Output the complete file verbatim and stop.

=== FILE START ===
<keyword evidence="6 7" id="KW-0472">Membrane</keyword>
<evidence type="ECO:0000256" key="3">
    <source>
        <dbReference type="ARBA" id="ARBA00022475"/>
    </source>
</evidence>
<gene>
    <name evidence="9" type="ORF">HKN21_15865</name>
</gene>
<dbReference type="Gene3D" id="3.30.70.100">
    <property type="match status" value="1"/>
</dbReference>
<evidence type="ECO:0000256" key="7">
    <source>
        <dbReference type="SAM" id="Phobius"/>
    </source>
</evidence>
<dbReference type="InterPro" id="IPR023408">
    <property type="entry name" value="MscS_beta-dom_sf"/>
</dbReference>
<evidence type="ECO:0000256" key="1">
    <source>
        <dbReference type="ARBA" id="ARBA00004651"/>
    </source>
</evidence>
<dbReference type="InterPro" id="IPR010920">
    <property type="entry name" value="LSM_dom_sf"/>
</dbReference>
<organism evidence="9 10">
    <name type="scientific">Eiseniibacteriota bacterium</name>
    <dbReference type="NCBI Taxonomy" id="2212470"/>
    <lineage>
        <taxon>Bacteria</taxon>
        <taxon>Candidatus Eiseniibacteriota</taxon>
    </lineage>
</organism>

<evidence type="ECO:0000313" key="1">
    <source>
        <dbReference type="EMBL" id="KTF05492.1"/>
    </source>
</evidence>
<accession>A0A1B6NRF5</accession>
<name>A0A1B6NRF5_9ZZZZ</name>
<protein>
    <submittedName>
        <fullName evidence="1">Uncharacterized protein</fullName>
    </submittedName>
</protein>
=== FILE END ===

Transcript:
<keyword evidence="6 7" id="KW-0472">Membrane</keyword>
<evidence type="ECO:0000256" key="3">
    <source>
        <dbReference type="ARBA" id="ARBA00022475"/>
    </source>
</evidence>
<gene>
    <name evidence="9" type="ORF">HKN21_15865</name>
</gene>
<dbReference type="Gene3D" id="3.30.70.100">
    <property type="match status" value="1"/>
</dbReference>
<evidence type="ECO:0000256" key="7">
    <source>
        <dbReference type="SAM" id="Phobius"/>
    </source>
</evidence>
<dbReference type="InterPro" id="IPR023408">
    <property type="entry name" value="MscS_beta-dom_sf"/>
</dbReference>
<evidence type="ECO:0000256" key="1">
    <source>
        <dbReference type="ARBA" id="ARBA00004651"/>
    </source>
</evidence>
<dbReference type="InterPro" id="IPR010920">
    <property type="entry name" value="LSM_dom_sf"/>
</dbReference>
<organism evidence="9 10">
    <name type="scientific">Eiseniibacteriota bacterium</name>
    <dbReference type="NCBI Taxonomy" id="2212470"/>
    <lineage>
        <taxon>Bacteria</taxon>
        <taxon>Candidatus Eiseniibacteriota</taxon>
    </lineage>
</organism>

<evidence type="ECO:0000313" key="1">
    <source>
        <dbReference type="EMBL" id="KTF05492.1"/>
    </source>
</evidence>
<accession>A0A1B6NRF5</accession>
<name>A0A1B6NRF5_9ZZZZ</name>
<protein>
    <submittedName>
        <fullName evidence="1">Uncharacterized protein</fullName>
    </submittedName>
</protein>